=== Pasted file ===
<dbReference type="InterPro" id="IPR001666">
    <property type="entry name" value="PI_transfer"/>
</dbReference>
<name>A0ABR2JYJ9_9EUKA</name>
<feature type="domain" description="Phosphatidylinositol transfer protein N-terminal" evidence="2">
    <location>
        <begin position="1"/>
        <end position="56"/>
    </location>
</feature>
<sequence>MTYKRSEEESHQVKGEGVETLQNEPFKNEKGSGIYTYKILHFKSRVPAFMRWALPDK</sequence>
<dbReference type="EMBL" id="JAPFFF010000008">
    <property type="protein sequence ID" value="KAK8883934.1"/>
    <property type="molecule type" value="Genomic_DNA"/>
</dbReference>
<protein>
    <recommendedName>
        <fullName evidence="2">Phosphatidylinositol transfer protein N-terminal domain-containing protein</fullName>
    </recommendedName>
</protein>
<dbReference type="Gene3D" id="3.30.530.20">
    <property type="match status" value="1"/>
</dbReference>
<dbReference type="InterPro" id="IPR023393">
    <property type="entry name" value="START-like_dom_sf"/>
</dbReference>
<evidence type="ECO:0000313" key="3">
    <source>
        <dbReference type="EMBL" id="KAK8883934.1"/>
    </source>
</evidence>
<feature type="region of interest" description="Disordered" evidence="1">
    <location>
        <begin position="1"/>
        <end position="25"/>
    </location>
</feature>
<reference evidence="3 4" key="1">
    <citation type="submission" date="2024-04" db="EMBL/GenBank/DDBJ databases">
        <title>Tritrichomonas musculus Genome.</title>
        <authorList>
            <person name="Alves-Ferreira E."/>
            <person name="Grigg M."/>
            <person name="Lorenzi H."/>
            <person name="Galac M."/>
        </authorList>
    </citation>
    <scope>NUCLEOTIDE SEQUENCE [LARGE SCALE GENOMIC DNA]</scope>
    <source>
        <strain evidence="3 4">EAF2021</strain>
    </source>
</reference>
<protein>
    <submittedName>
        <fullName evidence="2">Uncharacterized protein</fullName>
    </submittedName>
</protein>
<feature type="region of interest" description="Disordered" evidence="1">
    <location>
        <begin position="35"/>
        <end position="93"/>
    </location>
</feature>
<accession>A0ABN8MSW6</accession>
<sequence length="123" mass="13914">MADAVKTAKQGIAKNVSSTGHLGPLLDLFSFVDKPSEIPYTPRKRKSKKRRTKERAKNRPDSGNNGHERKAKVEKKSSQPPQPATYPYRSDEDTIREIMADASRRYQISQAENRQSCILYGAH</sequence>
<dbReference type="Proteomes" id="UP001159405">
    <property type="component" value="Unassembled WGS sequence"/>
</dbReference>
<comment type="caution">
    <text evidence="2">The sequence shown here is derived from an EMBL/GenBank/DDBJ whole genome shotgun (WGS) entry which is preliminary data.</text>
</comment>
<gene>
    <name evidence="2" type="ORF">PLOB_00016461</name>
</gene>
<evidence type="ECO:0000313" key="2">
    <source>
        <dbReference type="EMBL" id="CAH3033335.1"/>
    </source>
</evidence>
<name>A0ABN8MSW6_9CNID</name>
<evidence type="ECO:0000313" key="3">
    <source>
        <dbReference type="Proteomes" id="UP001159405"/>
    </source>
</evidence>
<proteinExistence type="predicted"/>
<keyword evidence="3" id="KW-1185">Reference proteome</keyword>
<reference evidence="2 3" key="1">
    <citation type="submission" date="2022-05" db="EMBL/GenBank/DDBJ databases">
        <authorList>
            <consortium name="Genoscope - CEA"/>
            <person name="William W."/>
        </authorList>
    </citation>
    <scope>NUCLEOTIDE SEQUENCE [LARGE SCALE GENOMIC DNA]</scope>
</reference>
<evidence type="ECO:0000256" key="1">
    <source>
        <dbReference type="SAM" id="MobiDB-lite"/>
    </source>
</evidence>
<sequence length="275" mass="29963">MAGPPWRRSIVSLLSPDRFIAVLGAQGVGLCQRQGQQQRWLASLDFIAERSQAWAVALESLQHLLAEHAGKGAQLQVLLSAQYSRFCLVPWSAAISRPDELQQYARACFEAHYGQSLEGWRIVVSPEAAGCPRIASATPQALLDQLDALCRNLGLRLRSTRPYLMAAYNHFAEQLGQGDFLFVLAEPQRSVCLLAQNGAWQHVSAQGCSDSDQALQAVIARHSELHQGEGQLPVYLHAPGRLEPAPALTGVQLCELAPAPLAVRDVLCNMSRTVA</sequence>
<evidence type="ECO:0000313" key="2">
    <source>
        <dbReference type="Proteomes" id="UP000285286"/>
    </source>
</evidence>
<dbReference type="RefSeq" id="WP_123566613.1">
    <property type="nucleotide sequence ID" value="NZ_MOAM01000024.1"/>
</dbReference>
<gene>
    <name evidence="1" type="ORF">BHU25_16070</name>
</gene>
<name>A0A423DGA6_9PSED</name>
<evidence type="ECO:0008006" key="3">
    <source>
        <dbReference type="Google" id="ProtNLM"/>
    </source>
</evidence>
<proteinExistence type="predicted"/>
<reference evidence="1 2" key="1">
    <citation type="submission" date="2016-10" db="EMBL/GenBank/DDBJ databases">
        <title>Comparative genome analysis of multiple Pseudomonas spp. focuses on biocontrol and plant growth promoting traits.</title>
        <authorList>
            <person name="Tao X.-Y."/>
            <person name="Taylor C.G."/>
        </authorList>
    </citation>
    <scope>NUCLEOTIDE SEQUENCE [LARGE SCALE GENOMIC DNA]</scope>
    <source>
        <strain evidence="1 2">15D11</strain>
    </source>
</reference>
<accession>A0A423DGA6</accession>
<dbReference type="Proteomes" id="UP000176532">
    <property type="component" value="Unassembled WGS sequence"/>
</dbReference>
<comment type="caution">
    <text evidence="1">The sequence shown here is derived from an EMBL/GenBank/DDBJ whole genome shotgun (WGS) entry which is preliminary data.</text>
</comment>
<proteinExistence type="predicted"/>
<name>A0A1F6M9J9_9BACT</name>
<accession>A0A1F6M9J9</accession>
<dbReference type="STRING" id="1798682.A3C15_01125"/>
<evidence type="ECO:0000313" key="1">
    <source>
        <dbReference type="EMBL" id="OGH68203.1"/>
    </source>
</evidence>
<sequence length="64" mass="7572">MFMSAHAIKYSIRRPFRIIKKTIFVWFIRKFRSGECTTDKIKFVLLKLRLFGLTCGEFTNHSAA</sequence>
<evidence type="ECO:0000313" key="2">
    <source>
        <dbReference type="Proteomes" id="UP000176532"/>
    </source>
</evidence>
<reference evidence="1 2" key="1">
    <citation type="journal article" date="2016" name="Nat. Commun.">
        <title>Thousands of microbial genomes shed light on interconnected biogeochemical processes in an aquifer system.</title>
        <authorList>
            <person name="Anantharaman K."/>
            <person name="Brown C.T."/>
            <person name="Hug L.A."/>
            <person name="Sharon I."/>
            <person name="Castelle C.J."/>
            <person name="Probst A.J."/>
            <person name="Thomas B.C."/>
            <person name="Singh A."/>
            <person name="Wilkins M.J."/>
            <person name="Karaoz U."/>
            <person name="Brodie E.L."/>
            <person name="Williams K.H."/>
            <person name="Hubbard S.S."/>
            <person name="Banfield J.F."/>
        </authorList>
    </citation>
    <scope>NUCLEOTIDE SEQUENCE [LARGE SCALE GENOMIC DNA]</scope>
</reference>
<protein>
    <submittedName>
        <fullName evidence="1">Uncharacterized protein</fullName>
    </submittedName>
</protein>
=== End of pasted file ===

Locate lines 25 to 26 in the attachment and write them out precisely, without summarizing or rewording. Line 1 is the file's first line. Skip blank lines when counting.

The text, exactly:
    <property type="entry name" value="START-like_dom_sf"/>
</dbReference>